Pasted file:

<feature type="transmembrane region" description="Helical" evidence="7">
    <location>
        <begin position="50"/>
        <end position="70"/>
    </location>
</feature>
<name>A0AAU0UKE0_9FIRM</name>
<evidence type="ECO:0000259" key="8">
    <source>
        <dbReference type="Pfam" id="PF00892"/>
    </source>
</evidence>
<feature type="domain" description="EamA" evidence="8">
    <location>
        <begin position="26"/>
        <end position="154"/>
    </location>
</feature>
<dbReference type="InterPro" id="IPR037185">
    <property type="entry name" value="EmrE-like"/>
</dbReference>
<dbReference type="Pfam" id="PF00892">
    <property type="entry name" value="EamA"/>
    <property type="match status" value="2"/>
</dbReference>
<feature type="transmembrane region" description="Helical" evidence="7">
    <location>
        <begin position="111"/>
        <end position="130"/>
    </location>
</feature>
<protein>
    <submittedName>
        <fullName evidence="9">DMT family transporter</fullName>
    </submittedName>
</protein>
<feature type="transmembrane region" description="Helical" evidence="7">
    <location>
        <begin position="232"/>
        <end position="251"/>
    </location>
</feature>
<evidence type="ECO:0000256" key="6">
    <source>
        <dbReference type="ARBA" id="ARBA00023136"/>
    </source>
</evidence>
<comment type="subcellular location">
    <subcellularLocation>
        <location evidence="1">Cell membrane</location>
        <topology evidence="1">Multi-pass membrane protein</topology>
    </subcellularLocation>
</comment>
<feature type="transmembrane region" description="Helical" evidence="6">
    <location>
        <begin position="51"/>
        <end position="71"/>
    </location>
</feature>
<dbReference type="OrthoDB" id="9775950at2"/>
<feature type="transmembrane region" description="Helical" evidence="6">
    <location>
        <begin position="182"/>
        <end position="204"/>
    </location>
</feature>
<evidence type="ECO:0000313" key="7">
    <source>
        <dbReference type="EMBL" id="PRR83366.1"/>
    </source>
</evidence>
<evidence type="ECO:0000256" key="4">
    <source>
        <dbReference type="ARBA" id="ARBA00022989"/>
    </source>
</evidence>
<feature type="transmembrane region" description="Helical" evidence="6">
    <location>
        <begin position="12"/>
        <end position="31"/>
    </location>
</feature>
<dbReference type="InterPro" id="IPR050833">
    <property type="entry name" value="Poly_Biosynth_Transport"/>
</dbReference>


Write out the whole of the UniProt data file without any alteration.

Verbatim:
<feature type="transmembrane region" description="Helical" evidence="7">
    <location>
        <begin position="50"/>
        <end position="70"/>
    </location>
</feature>
<name>A0AAU0UKE0_9FIRM</name>
<evidence type="ECO:0000259" key="8">
    <source>
        <dbReference type="Pfam" id="PF00892"/>
    </source>
</evidence>
<feature type="domain" description="EamA" evidence="8">
    <location>
        <begin position="26"/>
        <end position="154"/>
    </location>
</feature>
<dbReference type="InterPro" id="IPR037185">
    <property type="entry name" value="EmrE-like"/>
</dbReference>
<dbReference type="Pfam" id="PF00892">
    <property type="entry name" value="EamA"/>
    <property type="match status" value="2"/>
</dbReference>
<feature type="transmembrane region" description="Helical" evidence="7">
    <location>
        <begin position="111"/>
        <end position="130"/>
    </location>
</feature>
<protein>
    <submittedName>
        <fullName evidence="9">DMT family transporter</fullName>
    </submittedName>
</protein>
<feature type="transmembrane region" description="Helical" evidence="7">
    <location>
        <begin position="232"/>
        <end position="251"/>
    </location>
</feature>
<evidence type="ECO:0000256" key="6">
    <source>
        <dbReference type="ARBA" id="ARBA00023136"/>
    </source>
</evidence>
<comment type="subcellular location">
    <subcellularLocation>
        <location evidence="1">Cell membrane</location>
        <topology evidence="1">Multi-pass membrane protein</topology>
    </subcellularLocation>
</comment>
<feature type="transmembrane region" description="Helical" evidence="6">
    <location>
        <begin position="51"/>
        <end position="71"/>
    </location>
</feature>
<dbReference type="OrthoDB" id="9775950at2"/>
<feature type="transmembrane region" description="Helical" evidence="6">
    <location>
        <begin position="182"/>
        <end position="204"/>
    </location>
</feature>
<evidence type="ECO:0000313" key="7">
    <source>
        <dbReference type="EMBL" id="PRR83366.1"/>
    </source>
</evidence>
<evidence type="ECO:0000256" key="4">
    <source>
        <dbReference type="ARBA" id="ARBA00022989"/>
    </source>
</evidence>
<feature type="transmembrane region" description="Helical" evidence="6">
    <location>
        <begin position="12"/>
        <end position="31"/>
    </location>
</feature>
<dbReference type="InterPro" id="IPR050833">
    <property type="entry name" value="Poly_Biosynth_Transport"/>
</dbReference>